Newspaper article The Florida Times Union

Getting Rid of Squirrels Is Tricky Business

Newspaper article The Florida Times Union

Getting Rid of Squirrels Is Tricky Business

Article excerpt


Dear Readers: A couple of weeks ago, we answered a question from a caller who was having a problem with squirrels living in his attic.

We received a couple of calls from concerned citizens when we used the word "kill" to describe ways to rid the home of these sometimes very troublesome pests. We would like to soften this recommendation while at the same time restate what needs to be done to keep squirrels out of your home.

First and foremost, if you have squirrels living in your attic, you should trap them because it is very difficult to determine when all of them have left the attic to feed.

The Florida Fish and Wildlife Conservation Commission provides guidance here by saying: "the landowner may lawfully live-trap or humanely destroy nuisance gray squirrels without a special license or permit."

Be very aware that squirrels can be quite aggressive. It might be advisable to hire an experienced professional to assist you with this. If you cannot tolerate the thought of ending the life of these animals, you might consider maintaining them in them in a suitable cage until time for re-release into your yard. Again, this is not an easy task and not necessarily advisable.

One option sometimes suggested for dealing with trapped squirrels and other wildlife is relocation by special permit, which is granted to licensed trappers. But, again, this is not necessarily the best or most humane treatment.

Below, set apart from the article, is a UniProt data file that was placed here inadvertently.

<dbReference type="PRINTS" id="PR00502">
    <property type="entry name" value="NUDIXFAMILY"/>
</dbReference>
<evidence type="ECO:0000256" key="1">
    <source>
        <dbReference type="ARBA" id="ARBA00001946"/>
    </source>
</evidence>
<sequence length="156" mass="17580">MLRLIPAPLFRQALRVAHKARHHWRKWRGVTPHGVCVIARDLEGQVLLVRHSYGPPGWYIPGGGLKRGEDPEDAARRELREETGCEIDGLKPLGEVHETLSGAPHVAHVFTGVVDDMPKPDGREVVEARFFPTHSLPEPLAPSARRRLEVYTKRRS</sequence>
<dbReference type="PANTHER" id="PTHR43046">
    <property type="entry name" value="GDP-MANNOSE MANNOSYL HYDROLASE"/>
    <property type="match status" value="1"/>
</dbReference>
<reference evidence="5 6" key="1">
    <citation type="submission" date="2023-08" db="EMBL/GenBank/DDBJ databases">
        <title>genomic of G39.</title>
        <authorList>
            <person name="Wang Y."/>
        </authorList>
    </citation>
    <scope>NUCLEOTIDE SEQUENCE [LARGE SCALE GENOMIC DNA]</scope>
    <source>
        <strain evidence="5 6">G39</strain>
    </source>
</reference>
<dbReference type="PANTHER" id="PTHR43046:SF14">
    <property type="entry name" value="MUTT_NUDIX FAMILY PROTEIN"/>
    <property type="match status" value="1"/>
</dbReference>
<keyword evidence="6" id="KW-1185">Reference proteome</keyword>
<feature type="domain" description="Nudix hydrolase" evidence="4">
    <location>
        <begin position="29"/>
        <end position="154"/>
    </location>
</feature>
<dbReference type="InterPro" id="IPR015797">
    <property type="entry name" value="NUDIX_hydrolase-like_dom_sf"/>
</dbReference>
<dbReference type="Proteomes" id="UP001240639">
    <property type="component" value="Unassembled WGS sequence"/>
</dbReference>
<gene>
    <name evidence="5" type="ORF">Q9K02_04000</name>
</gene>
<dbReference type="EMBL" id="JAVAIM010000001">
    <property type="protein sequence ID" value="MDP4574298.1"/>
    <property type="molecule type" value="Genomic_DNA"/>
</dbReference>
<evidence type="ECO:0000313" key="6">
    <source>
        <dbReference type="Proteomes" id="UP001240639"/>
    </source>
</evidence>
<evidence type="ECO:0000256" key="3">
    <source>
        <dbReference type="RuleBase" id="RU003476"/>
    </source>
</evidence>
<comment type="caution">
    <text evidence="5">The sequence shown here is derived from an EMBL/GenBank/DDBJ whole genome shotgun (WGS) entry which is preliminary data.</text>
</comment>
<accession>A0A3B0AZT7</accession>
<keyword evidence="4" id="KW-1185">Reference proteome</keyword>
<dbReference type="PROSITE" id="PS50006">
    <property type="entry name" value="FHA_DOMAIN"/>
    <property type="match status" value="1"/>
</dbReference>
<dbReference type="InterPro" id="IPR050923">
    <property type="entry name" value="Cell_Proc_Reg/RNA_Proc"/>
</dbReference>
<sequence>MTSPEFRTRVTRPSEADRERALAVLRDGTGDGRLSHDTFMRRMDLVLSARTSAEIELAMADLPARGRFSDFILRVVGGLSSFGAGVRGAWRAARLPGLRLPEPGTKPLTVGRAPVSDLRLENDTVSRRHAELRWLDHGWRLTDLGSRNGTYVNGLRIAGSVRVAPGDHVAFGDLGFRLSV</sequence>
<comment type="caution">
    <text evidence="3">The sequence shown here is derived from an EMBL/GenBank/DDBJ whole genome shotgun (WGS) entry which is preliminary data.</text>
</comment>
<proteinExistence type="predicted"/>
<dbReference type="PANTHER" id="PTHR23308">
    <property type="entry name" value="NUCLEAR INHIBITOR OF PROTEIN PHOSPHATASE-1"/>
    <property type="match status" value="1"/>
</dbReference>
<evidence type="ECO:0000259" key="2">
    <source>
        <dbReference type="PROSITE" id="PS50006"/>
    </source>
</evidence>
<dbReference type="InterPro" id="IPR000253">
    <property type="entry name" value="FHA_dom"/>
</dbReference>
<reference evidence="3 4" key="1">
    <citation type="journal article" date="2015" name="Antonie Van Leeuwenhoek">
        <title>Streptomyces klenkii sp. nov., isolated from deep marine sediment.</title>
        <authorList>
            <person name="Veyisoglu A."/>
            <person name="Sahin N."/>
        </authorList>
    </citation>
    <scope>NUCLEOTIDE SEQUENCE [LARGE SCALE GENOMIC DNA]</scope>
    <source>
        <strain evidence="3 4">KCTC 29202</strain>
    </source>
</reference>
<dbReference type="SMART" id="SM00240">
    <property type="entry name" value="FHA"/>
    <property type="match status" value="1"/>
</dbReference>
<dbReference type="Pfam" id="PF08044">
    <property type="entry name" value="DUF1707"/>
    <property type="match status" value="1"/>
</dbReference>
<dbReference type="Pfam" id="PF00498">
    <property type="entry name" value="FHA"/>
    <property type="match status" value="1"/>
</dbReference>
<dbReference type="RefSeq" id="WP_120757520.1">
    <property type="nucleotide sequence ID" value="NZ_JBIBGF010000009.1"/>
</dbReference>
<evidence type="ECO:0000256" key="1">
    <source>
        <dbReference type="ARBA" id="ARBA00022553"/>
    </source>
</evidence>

As noted by Joe Schaefer, Professor and District Extension Director, South Florida: "... relocating animals is not a good option because 1) they may be carrying a disease and moving them will enhance the spread of the disease, and it is impractical to test every caught animal for every disease before releasing; 2) unless you know the population levels at the receiving site you may be disrupting the ecology of the area by artificially increasing the population beyond its natural carrying capacity, which will cause the animals to fight and kill each other, die of starvation, etc. Natural processes are not pretty sights sometimes."

Based on Schaefer's suggestion, we do not recommend relocating trapped squirrels. …

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